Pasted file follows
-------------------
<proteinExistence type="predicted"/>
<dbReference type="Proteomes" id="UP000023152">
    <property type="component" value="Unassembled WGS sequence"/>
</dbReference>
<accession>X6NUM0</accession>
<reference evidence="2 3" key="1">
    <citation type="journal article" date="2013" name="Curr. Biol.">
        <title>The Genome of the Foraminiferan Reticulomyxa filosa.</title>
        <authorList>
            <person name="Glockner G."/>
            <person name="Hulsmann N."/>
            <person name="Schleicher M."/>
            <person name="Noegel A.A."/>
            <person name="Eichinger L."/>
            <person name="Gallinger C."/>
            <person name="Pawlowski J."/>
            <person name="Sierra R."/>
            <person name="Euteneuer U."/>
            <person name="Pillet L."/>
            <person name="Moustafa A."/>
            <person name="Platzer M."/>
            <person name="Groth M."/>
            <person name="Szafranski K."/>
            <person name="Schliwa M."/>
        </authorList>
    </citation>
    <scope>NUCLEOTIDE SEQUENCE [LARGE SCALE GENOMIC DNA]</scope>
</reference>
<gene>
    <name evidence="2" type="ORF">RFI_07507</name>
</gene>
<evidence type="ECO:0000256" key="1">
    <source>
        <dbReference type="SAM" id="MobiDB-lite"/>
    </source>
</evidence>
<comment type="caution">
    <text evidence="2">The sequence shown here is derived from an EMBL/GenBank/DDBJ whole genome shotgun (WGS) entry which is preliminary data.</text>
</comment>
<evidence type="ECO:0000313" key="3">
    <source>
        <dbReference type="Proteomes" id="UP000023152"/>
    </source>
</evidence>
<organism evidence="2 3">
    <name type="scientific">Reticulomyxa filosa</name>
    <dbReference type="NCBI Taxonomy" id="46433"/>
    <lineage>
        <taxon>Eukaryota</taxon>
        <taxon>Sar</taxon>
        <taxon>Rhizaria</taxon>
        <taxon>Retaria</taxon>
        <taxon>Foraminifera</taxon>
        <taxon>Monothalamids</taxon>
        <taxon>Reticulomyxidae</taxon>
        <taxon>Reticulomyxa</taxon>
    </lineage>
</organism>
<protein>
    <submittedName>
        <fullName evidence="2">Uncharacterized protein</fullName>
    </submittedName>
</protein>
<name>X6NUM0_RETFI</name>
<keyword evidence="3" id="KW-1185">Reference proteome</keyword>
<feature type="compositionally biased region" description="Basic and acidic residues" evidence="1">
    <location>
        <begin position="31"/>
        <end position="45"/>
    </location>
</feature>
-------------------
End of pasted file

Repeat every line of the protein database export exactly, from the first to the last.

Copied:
<proteinExistence type="predicted"/>
<dbReference type="Proteomes" id="UP000023152">
    <property type="component" value="Unassembled WGS sequence"/>
</dbReference>
<accession>X6NUM0</accession>
<reference evidence="2 3" key="1">
    <citation type="journal article" date="2013" name="Curr. Biol.">
        <title>The Genome of the Foraminiferan Reticulomyxa filosa.</title>
        <authorList>
            <person name="Glockner G."/>
            <person name="Hulsmann N."/>
            <person name="Schleicher M."/>
            <person name="Noegel A.A."/>
            <person name="Eichinger L."/>
            <person name="Gallinger C."/>
            <person name="Pawlowski J."/>
            <person name="Sierra R."/>
            <person name="Euteneuer U."/>
            <person name="Pillet L."/>
            <person name="Moustafa A."/>
            <person name="Platzer M."/>
            <person name="Groth M."/>
            <person name="Szafranski K."/>
            <person name="Schliwa M."/>
        </authorList>
    </citation>
    <scope>NUCLEOTIDE SEQUENCE [LARGE SCALE GENOMIC DNA]</scope>
</reference>
<gene>
    <name evidence="2" type="ORF">RFI_07507</name>
</gene>
<evidence type="ECO:0000256" key="1">
    <source>
        <dbReference type="SAM" id="MobiDB-lite"/>
    </source>
</evidence>
<comment type="caution">
    <text evidence="2">The sequence shown here is derived from an EMBL/GenBank/DDBJ whole genome shotgun (WGS) entry which is preliminary data.</text>
</comment>
<evidence type="ECO:0000313" key="3">
    <source>
        <dbReference type="Proteomes" id="UP000023152"/>
    </source>
</evidence>
<organism evidence="2 3">
    <name type="scientific">Reticulomyxa filosa</name>
    <dbReference type="NCBI Taxonomy" id="46433"/>
    <lineage>
        <taxon>Eukaryota</taxon>
        <taxon>Sar</taxon>
        <taxon>Rhizaria</taxon>
        <taxon>Retaria</taxon>
        <taxon>Foraminifera</taxon>
        <taxon>Monothalamids</taxon>
        <taxon>Reticulomyxidae</taxon>
        <taxon>Reticulomyxa</taxon>
    </lineage>
</organism>
<protein>
    <submittedName>
        <fullName evidence="2">Uncharacterized protein</fullName>
    </submittedName>
</protein>
<name>X6NUM0_RETFI</name>
<keyword evidence="3" id="KW-1185">Reference proteome</keyword>
<feature type="compositionally biased region" description="Basic and acidic residues" evidence="1">
    <location>
        <begin position="31"/>
        <end position="45"/>
    </location>
</feature>